To improve productivity and health and wellbeing among those of working age, more action must be taken to support people with depression to stay in and to return to work, a new report has recommended.
The report, from Lancaster University’s Work Foundation, recommended that government departments at a national and regional level work together and commit to improving the provision of evidence-based support to help people with depression achieving vocational outcomes.
The paper, Symptoms of Depression and their Effects on Employment, considers the ways in which some of the symptoms associated with depression can form a barrier to employment. This adds to evidence around the effects that mental health conditions can have on an individual’s ability to remain in or to find work.
Authors Karen Steadman and Tyna Taskila explore which symptoms are most likely to affect employment outcomes, and which interventions are seen as the most effective in supporting people who experience depression to remain in or return to work. It finds that the most effective interventions, including a range psychological therapies and specialist employment support services, are not widely accessible, nor available in a timely fashion.
The research also highlighted the generally poor recognition of the symptoms most likely to influence employment – including ‘cognitive symptoms’ such as poor concentration, difficulty with decision making, and negative thinking. Where healthcare professionals do not recognise these symptoms they may go untreated, while poor awareness of employers may lead to the misinterpretation of symptoms as poor performance.
The report makes recommendations that seek to increase the awareness and understanding of the symptoms of depression and how they affect job retention and job seeking:
• Working better together – encouraging joint-working of government departments, working with local partners and the voluntary sector, and engaging with employers to deal with this cross-cutting concern
• Promoting the concept of employment as a health outcome – encouraging healthcare professionals to view employment as a treatment outcome for patients with depression
• Enhancing understanding and recognition of the symptoms of depression – improving specialist knowledge about the complexities of depression within a range of health and vocational support services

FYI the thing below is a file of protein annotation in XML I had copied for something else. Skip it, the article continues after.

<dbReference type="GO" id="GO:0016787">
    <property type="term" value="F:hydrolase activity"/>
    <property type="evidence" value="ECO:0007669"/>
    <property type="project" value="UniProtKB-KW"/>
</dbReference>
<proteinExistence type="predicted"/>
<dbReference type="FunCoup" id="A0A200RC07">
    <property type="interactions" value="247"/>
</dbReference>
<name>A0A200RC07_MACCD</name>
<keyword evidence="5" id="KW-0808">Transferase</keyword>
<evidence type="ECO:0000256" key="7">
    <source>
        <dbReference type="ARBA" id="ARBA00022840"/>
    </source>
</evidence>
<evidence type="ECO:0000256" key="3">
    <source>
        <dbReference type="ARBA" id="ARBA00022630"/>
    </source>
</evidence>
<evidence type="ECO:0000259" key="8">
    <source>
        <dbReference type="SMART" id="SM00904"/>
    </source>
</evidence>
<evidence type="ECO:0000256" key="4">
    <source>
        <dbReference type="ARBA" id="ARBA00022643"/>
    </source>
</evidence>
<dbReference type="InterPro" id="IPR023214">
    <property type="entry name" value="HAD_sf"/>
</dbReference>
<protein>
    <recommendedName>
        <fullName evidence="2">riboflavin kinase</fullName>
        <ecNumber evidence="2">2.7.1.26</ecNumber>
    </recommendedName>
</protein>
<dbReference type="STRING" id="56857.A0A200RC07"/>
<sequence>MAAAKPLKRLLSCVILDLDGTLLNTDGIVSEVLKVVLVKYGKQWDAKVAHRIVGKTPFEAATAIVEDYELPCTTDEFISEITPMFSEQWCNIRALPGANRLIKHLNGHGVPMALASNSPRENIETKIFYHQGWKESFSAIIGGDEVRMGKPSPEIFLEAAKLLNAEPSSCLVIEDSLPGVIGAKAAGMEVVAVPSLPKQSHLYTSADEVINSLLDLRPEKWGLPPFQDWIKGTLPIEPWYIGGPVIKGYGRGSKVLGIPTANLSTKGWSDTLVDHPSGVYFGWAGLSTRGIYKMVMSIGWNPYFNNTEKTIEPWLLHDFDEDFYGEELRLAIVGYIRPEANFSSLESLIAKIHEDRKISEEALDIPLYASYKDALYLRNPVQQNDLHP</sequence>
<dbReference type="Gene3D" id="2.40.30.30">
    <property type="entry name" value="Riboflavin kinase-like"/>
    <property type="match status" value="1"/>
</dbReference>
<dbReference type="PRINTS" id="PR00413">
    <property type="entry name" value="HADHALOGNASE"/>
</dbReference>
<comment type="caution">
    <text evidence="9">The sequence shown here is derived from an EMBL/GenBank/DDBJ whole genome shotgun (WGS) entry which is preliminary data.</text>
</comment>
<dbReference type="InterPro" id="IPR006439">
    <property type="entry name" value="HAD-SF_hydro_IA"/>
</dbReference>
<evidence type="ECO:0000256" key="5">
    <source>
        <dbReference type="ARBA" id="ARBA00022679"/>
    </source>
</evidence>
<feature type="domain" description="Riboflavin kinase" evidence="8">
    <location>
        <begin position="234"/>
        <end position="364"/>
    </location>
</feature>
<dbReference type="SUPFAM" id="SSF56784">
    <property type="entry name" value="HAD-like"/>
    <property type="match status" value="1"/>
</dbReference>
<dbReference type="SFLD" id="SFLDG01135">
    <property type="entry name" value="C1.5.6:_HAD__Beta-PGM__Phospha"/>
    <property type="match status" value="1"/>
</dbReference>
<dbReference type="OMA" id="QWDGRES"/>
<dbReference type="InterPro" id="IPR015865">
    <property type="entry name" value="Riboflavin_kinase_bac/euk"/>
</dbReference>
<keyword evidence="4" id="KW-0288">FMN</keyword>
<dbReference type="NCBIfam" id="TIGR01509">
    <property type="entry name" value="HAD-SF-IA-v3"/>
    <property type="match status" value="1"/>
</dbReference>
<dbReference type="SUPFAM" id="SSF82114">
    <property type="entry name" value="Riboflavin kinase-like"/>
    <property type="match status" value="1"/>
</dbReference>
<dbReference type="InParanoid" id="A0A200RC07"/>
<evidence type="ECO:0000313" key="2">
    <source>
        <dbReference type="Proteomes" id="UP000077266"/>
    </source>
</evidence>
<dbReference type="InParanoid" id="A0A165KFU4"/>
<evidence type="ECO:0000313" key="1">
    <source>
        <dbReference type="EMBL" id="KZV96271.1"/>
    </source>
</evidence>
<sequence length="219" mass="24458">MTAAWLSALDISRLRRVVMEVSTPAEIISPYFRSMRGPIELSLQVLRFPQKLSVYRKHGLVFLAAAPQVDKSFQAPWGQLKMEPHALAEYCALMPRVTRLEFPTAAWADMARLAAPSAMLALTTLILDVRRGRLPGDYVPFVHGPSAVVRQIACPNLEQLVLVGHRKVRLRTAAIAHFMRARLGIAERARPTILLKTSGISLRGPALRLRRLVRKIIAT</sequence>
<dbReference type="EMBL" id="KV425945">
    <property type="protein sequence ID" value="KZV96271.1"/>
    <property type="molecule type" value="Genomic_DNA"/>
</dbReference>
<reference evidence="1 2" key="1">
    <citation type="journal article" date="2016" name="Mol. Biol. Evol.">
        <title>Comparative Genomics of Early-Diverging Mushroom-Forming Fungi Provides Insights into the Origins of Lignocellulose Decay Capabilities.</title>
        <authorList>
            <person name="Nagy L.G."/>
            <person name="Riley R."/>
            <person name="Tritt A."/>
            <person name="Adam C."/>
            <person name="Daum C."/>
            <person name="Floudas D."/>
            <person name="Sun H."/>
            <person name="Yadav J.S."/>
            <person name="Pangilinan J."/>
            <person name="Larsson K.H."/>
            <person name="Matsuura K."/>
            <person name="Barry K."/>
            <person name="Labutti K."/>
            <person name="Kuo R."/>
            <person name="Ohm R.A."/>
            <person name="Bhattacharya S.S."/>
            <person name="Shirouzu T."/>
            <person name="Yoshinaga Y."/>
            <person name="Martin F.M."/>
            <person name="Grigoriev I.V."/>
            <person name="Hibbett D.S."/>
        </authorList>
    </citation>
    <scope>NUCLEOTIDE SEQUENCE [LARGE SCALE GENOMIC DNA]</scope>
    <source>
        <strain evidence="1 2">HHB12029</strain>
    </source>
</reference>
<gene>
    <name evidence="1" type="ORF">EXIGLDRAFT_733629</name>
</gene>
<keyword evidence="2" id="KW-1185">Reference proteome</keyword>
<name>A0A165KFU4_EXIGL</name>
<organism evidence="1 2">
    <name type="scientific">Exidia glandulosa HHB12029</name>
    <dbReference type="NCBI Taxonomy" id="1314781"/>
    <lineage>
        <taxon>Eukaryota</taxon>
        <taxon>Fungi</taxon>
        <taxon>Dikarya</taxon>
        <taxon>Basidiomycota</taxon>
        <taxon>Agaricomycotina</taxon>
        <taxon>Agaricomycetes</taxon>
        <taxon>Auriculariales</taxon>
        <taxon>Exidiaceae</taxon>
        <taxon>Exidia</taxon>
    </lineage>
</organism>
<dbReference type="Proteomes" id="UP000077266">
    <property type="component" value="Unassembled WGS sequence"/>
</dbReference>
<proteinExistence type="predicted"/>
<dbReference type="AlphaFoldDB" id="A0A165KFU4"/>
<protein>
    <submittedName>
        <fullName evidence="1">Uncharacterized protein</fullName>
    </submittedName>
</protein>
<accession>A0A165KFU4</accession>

• Improving access to job retention support – increasing access to Access to Work, and improving out-of-hours access to treatment services. The NHS should lead by example and provide best practice support to its own employees
• Improving access to evidence-based interventions – building the evidence base on what works in employment support for people with depression, and promoting and funding those evidence-based services that are already available
• Developing a welfare system that supports individuals with depression – reviewing back to work support through a depression lens, including expanding measures to include progress towards employment.
“People with depression can and want to work,” said Emer O’Neill, chief executive of the Depression Alliance. “For many the stigma and lack of knowledge about depression from employers and colleagues is often the reason that people lose their jobs. This paper demonstrates the need for training and practical support that can make life so much easier for all. We welcome this report and the opportunity to support employers and employees in developing effective ways to improve well-being within their work place and across the country.”
Professor Stephen Bevan, Director of the Centre for Workforce Effectiveness, at The Work Foundation, added: "Depression is a social and clinical condition, which is associated with increased social exclusion, and lower employment rates. Negative and discriminatory attitudes towards depression and mental health conditions in general, can present a considerable barrier to employment. For many people this results in an unwillingness to be open about their health condition and consequently a failure to access appropriate support to manage their symptoms, both in health and in employment settings, which would help them to remain in or return to work. The symptoms of depression currently present very real barriers to working, but by improving access to the right support, and with the right attitudes, they need not continue to be."